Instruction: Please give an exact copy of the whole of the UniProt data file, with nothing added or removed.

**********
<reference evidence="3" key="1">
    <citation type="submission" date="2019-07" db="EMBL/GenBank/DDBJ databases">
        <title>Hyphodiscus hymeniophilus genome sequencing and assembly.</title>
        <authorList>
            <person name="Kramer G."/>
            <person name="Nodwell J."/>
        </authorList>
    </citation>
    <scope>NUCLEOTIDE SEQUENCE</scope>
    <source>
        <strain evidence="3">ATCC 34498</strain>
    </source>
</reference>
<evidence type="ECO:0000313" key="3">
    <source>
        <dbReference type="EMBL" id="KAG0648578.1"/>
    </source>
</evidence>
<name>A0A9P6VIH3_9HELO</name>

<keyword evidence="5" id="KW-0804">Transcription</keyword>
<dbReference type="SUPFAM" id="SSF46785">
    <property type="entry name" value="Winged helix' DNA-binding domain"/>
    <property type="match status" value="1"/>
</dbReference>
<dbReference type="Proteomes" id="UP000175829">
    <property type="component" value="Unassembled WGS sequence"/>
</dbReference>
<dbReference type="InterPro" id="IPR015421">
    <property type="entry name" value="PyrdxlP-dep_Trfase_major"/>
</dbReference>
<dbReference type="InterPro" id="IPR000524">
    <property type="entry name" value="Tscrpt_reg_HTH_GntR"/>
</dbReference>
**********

<reference evidence="3" key="1">
    <citation type="submission" date="2019-07" db="EMBL/GenBank/DDBJ databases">
        <title>Hyphodiscus hymeniophilus genome sequencing and assembly.</title>
        <authorList>
            <person name="Kramer G."/>
            <person name="Nodwell J."/>
        </authorList>
    </citation>
    <scope>NUCLEOTIDE SEQUENCE</scope>
    <source>
        <strain evidence="3">ATCC 34498</strain>
    </source>
</reference>
<evidence type="ECO:0000313" key="3">
    <source>
        <dbReference type="EMBL" id="KAG0648578.1"/>
    </source>
</evidence>
<name>A0A9P6VIH3_9HELO</name>

<keyword evidence="5" id="KW-0804">Transcription</keyword>
<dbReference type="SUPFAM" id="SSF46785">
    <property type="entry name" value="Winged helix' DNA-binding domain"/>
    <property type="match status" value="1"/>
</dbReference>
<dbReference type="Proteomes" id="UP000175829">
    <property type="component" value="Unassembled WGS sequence"/>
</dbReference>
<dbReference type="InterPro" id="IPR015421">
    <property type="entry name" value="PyrdxlP-dep_Trfase_major"/>
</dbReference>
<dbReference type="InterPro" id="IPR000524">
    <property type="entry name" value="Tscrpt_reg_HTH_GntR"/>
</dbReference>